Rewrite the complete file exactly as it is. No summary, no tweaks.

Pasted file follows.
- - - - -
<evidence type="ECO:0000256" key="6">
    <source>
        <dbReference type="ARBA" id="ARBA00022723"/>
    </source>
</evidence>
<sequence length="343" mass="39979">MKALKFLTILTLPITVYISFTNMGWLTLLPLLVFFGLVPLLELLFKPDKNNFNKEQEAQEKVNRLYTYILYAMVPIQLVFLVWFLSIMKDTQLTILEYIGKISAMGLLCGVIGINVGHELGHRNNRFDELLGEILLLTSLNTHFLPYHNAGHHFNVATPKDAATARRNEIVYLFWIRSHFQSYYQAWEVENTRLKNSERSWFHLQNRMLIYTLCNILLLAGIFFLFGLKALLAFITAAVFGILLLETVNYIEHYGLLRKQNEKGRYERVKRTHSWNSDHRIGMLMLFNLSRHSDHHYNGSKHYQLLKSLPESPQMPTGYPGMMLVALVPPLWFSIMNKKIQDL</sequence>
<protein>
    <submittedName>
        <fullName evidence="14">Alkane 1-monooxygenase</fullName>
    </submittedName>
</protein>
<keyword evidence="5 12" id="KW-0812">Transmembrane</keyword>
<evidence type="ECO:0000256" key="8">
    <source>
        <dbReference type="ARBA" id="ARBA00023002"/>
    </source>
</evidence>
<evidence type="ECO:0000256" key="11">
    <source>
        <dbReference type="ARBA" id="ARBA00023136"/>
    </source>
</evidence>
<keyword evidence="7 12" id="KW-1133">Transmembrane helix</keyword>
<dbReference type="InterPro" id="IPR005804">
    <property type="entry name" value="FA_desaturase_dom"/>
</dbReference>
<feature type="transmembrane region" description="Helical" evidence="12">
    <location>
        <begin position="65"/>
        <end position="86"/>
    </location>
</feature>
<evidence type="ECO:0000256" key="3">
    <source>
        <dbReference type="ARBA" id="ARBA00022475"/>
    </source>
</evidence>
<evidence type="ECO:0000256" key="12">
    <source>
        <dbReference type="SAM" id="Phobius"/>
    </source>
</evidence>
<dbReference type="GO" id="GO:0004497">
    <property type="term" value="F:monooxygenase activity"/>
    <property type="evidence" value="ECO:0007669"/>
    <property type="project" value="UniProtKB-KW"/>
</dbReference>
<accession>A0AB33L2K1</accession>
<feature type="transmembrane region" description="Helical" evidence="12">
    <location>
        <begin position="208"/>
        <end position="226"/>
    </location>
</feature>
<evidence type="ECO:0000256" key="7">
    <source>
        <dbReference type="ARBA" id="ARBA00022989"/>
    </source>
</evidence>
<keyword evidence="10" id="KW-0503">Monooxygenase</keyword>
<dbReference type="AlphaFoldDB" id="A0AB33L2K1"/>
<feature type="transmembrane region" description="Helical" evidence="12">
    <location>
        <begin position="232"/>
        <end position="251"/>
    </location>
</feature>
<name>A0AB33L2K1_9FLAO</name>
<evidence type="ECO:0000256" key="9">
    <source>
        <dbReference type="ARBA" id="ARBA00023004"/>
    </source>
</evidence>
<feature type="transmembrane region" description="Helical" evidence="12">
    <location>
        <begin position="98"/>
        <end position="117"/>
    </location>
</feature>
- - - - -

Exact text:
<evidence type="ECO:0000256" key="6">
    <source>
        <dbReference type="ARBA" id="ARBA00022723"/>
    </source>
</evidence>
<sequence length="343" mass="39979">MKALKFLTILTLPITVYISFTNMGWLTLLPLLVFFGLVPLLELLFKPDKNNFNKEQEAQEKVNRLYTYILYAMVPIQLVFLVWFLSIMKDTQLTILEYIGKISAMGLLCGVIGINVGHELGHRNNRFDELLGEILLLTSLNTHFLPYHNAGHHFNVATPKDAATARRNEIVYLFWIRSHFQSYYQAWEVENTRLKNSERSWFHLQNRMLIYTLCNILLLAGIFFLFGLKALLAFITAAVFGILLLETVNYIEHYGLLRKQNEKGRYERVKRTHSWNSDHRIGMLMLFNLSRHSDHHYNGSKHYQLLKSLPESPQMPTGYPGMMLVALVPPLWFSIMNKKIQDL</sequence>
<protein>
    <submittedName>
        <fullName evidence="14">Alkane 1-monooxygenase</fullName>
    </submittedName>
</protein>
<keyword evidence="5 12" id="KW-0812">Transmembrane</keyword>
<evidence type="ECO:0000256" key="8">
    <source>
        <dbReference type="ARBA" id="ARBA00023002"/>
    </source>
</evidence>
<evidence type="ECO:0000256" key="11">
    <source>
        <dbReference type="ARBA" id="ARBA00023136"/>
    </source>
</evidence>
<keyword evidence="7 12" id="KW-1133">Transmembrane helix</keyword>
<dbReference type="InterPro" id="IPR005804">
    <property type="entry name" value="FA_desaturase_dom"/>
</dbReference>
<feature type="transmembrane region" description="Helical" evidence="12">
    <location>
        <begin position="65"/>
        <end position="86"/>
    </location>
</feature>
<evidence type="ECO:0000256" key="3">
    <source>
        <dbReference type="ARBA" id="ARBA00022475"/>
    </source>
</evidence>
<evidence type="ECO:0000256" key="12">
    <source>
        <dbReference type="SAM" id="Phobius"/>
    </source>
</evidence>
<dbReference type="GO" id="GO:0004497">
    <property type="term" value="F:monooxygenase activity"/>
    <property type="evidence" value="ECO:0007669"/>
    <property type="project" value="UniProtKB-KW"/>
</dbReference>
<accession>A0AB33L2K1</accession>
<feature type="transmembrane region" description="Helical" evidence="12">
    <location>
        <begin position="208"/>
        <end position="226"/>
    </location>
</feature>
<evidence type="ECO:0000256" key="7">
    <source>
        <dbReference type="ARBA" id="ARBA00022989"/>
    </source>
</evidence>
<keyword evidence="10" id="KW-0503">Monooxygenase</keyword>
<dbReference type="AlphaFoldDB" id="A0AB33L2K1"/>
<feature type="transmembrane region" description="Helical" evidence="12">
    <location>
        <begin position="232"/>
        <end position="251"/>
    </location>
</feature>
<name>A0AB33L2K1_9FLAO</name>
<evidence type="ECO:0000256" key="9">
    <source>
        <dbReference type="ARBA" id="ARBA00023004"/>
    </source>
</evidence>
<feature type="transmembrane region" description="Helical" evidence="12">
    <location>
        <begin position="98"/>
        <end position="117"/>
    </location>
</feature>